Within its service area each operating company is the only company authorized under these laws to render Centrex service. These laws further require that the types of telephone service and the rates charged by each operating company be set forth in tariffs filed with the public utility commission in each state.
In general, no changes can be made in rates or service until an amendment to the tariff is filed with, and allowed to become effective by, the public utility commission.
Thus each of the operating companies, within its service areas, is a regulated monopolist.
Although the operating companies are independently organized, they are closely affiliated with each other and with AT&T. AT&T owns all of the capital stock of sixteen of the operating companies, at least 70% of the capital stock of five, and a substantial minority interest in the other two.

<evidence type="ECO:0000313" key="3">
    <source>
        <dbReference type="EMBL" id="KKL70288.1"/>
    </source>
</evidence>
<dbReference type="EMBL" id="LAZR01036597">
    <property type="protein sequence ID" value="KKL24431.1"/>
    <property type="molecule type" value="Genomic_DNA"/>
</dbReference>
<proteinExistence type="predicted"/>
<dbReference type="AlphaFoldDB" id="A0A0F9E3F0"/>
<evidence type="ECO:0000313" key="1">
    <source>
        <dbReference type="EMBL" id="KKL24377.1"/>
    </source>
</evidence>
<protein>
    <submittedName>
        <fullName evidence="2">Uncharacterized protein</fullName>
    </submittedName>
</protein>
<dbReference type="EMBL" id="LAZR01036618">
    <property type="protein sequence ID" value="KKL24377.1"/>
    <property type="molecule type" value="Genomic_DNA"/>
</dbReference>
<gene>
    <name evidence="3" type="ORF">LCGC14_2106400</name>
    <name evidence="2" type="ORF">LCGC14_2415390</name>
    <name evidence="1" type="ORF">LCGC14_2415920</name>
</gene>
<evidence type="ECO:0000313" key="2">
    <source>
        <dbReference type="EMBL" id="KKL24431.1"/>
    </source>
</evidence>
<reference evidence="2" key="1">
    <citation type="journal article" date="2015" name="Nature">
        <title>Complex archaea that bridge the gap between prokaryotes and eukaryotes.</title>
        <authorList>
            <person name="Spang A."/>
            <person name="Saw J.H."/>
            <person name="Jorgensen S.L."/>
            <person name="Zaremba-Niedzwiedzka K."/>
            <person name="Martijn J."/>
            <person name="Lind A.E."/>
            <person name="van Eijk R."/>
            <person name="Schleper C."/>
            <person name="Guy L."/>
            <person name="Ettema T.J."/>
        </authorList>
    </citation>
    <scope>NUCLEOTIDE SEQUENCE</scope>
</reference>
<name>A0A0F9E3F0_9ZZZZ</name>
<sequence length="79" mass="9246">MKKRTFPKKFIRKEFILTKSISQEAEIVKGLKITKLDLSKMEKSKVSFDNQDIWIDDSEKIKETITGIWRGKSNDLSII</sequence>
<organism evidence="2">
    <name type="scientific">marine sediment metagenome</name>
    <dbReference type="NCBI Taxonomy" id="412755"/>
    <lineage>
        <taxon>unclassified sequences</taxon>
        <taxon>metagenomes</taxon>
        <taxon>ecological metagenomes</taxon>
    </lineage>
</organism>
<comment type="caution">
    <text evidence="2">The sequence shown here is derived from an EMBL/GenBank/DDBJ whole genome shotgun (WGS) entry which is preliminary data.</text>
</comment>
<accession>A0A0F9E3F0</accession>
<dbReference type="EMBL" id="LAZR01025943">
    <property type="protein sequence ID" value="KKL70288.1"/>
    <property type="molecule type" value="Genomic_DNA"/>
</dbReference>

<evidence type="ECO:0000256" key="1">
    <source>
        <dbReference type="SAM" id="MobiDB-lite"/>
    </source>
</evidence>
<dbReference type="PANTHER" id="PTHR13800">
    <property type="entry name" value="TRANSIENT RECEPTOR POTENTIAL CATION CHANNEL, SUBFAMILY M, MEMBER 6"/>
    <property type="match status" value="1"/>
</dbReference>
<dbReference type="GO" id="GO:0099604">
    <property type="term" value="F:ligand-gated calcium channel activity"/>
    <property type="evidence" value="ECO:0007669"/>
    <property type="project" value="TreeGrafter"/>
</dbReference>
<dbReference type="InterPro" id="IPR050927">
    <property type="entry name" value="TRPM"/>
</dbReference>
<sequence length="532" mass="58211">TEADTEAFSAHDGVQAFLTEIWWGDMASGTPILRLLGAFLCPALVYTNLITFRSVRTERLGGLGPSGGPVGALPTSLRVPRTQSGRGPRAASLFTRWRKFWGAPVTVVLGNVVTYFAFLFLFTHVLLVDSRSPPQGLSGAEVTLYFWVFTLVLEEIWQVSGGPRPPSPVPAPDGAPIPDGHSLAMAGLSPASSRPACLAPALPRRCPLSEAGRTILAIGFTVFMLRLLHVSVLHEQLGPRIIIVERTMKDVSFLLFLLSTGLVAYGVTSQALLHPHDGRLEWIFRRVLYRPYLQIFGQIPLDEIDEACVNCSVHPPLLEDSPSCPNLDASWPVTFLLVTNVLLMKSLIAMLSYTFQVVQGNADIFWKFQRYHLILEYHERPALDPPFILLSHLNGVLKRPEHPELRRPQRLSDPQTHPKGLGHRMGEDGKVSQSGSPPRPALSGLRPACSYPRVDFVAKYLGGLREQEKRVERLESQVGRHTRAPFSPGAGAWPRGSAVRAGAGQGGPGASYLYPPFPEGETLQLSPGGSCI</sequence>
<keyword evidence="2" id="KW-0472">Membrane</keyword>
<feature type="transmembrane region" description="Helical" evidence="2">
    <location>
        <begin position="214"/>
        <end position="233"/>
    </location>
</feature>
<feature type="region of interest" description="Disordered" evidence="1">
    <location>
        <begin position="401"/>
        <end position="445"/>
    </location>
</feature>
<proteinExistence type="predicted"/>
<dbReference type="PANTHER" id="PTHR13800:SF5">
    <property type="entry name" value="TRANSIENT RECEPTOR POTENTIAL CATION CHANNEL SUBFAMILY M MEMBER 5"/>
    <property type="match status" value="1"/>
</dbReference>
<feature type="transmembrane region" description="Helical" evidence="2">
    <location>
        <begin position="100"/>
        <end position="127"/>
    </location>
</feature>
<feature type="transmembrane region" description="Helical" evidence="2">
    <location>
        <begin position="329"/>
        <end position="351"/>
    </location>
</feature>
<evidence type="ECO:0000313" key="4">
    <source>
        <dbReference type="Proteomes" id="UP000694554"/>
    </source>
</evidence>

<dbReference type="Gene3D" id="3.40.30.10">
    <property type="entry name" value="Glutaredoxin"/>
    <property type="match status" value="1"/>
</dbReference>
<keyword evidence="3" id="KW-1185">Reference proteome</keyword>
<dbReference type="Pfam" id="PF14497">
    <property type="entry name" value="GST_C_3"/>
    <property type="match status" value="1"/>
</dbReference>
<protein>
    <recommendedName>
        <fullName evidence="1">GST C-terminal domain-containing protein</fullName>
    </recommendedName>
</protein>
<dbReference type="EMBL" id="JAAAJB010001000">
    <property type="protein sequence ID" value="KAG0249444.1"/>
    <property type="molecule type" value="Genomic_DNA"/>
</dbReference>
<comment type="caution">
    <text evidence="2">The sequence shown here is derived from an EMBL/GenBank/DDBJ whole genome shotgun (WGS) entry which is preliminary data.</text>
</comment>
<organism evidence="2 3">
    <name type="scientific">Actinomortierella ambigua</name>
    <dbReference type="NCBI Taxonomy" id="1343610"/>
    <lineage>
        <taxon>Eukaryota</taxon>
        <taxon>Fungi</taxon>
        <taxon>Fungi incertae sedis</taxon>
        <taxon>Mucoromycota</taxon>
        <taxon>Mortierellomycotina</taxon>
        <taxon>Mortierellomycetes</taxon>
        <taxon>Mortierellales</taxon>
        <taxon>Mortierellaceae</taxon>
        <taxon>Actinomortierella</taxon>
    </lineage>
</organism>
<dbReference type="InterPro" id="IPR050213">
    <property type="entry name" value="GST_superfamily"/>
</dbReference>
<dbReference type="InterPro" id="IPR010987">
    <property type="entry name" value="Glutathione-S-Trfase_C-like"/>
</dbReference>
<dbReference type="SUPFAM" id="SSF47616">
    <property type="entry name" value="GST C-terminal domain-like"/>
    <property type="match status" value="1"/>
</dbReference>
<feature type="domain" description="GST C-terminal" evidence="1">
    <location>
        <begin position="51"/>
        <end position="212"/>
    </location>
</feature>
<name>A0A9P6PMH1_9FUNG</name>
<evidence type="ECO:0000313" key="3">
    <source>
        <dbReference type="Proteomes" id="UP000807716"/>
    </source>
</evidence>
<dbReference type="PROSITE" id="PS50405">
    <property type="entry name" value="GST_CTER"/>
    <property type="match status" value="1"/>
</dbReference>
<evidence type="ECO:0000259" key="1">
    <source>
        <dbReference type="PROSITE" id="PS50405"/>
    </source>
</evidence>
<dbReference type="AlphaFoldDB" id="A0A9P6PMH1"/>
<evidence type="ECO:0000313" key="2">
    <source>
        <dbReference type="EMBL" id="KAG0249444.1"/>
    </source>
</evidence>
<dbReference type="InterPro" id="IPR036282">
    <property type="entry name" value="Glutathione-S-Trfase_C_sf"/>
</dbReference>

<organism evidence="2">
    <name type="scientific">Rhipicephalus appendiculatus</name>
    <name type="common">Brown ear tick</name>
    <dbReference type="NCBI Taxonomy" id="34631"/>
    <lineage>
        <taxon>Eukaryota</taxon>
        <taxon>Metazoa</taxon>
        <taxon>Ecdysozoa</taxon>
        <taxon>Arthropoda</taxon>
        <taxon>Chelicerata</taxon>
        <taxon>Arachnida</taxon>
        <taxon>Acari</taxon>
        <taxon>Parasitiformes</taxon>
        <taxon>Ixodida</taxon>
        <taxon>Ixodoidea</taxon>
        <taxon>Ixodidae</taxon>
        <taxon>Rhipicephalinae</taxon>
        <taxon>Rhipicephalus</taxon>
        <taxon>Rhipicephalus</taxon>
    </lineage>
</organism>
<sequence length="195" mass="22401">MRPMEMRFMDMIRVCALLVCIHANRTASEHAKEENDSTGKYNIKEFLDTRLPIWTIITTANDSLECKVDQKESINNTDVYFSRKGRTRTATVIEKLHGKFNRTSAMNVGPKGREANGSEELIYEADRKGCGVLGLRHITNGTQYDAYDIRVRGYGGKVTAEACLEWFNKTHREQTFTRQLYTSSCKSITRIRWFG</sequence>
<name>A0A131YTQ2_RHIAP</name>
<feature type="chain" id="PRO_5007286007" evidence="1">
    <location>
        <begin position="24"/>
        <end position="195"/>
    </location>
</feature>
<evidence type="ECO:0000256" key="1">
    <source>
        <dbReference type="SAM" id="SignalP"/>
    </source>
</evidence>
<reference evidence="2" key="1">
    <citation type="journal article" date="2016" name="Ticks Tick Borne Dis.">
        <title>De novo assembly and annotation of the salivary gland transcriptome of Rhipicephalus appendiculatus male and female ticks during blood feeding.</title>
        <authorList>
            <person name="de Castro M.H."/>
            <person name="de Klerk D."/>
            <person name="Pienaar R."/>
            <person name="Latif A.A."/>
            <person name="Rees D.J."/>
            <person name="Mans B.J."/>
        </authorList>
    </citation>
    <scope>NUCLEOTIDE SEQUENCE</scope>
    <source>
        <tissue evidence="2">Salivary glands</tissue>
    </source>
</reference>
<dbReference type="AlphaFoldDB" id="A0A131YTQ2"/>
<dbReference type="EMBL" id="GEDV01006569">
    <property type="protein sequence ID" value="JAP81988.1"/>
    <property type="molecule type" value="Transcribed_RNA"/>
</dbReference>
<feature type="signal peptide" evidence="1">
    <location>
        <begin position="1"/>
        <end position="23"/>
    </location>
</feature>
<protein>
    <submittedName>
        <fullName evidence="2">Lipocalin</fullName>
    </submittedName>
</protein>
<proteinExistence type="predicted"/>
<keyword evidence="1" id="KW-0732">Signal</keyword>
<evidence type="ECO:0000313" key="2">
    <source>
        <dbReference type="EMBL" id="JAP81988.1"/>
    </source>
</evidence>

An AT&T officer sits on the board of directors of each of the operating companies except one, and transfers of personnel between the operating companies and AT&T are common. The president of each of the operating companies is chosen with the concurrence of the chairman of the board of AT&T.
The operating companies are also affiliated with AT&T by virtue of license agreements. Under these agreements each operating company uses AT&T's patented telephone equipment within its service area. The license agreements obligate AT&T to engage in research and development and to provide technical advice and assistance to the operating companies in a wide range of matters. This assistance is rendered, for example, by responses to specific inquiries from the operating companies, by conferences involving personnel from all the operating companies and AT&T, and by memoranda and newsletters prepared by persons at AT&T and distributed throughout the Bell System. Through system-wide task forces and committees the operating companies often participate in preparing materials on which AT&T's recommendations are based. As a result, AT&T's advice is usually followed by the operating companies, with variations to account for local situations. Of particular relevance to this case is the fact that most of the operating companies generally relied on AT&T for information and advice relating to the federal excise tax.
b. Characteristics of Telephone Service